Transitioning a Co-located Scrum Team: Lessons Learned

PMI Houston Chapter

Sally is an experienced project manager who works in the Oil & Gas Industry. She has worked on global change management projects, global implementation projects, software development projects and a building-and-data center renovation project.

In 2016, the corporate strategy for our year entailed doing a transition from a co-located team in the United States to a distributed team also in India to reduce cost. When we started, we worked in a productive, co-located agile scrum team in the States. The main risk for the project was losing velocity for si to 12 months while we brought new team members up to speed.

It has been about two years since the team started the process with team members distributed around the world, and I wanted to share my lessons learned…

1. Continuously refine your interview process until you can staff candidates successfully. It took a while to perfect the recruiting technique to add the right members to the team. Some of the lessons I learned through the recruiting process were:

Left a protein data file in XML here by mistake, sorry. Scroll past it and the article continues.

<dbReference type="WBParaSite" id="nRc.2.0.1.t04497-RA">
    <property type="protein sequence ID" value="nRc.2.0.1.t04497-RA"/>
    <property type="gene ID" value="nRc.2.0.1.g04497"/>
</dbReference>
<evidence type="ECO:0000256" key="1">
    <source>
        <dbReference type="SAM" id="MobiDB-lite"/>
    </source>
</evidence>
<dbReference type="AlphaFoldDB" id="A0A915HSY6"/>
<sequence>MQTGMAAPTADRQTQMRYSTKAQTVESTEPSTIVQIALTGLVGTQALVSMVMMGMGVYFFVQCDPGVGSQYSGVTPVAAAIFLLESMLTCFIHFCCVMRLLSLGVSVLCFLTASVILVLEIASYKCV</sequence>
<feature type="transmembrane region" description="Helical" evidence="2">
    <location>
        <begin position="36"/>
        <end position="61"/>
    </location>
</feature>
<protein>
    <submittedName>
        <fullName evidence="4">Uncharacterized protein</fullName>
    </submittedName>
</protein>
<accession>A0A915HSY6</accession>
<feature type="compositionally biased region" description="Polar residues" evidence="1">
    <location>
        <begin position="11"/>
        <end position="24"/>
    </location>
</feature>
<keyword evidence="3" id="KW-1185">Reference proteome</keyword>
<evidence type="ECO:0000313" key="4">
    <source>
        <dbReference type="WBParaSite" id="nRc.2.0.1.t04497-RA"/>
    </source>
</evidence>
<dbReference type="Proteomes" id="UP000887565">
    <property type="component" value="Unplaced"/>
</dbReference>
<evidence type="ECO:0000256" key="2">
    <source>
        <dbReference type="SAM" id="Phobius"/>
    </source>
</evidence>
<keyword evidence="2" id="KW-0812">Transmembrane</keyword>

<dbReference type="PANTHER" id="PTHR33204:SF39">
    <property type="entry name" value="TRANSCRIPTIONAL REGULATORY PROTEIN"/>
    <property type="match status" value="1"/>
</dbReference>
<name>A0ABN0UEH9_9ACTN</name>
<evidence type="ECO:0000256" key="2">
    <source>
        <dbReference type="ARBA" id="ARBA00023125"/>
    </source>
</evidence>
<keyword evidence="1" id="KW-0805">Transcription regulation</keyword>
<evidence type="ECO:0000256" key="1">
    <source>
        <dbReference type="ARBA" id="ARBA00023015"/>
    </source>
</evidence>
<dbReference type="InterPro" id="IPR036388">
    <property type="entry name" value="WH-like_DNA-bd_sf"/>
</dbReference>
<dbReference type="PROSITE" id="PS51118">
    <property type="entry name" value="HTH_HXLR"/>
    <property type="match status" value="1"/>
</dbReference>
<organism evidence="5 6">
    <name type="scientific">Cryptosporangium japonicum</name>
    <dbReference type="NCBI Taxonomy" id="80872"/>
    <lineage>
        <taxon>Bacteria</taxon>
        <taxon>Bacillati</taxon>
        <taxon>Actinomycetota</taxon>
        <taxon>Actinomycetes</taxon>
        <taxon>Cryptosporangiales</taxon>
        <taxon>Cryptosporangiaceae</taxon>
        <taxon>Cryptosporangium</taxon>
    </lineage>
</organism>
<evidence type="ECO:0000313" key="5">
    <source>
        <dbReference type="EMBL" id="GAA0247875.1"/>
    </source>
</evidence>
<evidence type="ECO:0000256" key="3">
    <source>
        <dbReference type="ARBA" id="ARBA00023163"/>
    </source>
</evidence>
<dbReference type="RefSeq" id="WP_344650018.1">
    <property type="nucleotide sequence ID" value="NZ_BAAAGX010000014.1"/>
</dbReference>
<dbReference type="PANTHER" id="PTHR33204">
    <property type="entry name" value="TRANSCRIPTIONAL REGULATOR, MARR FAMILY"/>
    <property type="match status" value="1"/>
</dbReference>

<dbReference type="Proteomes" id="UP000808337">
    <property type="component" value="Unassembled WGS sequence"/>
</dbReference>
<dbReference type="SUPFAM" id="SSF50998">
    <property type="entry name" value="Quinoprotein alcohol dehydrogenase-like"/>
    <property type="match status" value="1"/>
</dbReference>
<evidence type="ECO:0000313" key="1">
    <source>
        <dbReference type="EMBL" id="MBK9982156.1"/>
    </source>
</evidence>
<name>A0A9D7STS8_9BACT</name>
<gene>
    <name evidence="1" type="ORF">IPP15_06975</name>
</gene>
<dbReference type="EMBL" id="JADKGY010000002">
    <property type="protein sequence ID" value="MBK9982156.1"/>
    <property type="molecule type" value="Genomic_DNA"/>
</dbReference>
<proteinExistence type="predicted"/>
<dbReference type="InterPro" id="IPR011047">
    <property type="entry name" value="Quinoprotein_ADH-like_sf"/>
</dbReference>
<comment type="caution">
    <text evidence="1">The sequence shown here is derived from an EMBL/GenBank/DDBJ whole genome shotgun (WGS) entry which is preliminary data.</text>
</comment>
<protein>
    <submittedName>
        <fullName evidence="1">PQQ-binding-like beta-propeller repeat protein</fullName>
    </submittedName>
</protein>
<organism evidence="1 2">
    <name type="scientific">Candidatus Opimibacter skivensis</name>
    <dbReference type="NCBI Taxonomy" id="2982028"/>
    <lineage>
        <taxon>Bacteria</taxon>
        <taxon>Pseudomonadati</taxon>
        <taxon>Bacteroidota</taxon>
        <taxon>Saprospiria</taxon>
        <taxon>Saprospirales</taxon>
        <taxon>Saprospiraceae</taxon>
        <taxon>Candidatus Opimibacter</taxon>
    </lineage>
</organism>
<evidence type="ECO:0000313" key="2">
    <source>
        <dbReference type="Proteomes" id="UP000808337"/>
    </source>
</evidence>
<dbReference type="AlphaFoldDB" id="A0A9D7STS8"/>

• My team and I had to continue to refine the interview questions for the first interview to weed out the non-contenders. We found that giving the potential candidates real-life problems that we were trying to solve in our current sprint gave a good indication of how the candidate would proceed if he/she were on the team.
  • Always use video conference with candidates to have that first face-to-face contact. It sets a precedent that we are a connected, distributed team.
  • The ability to communicate in the business language (English) is very important to the team since some of the team is still in the …

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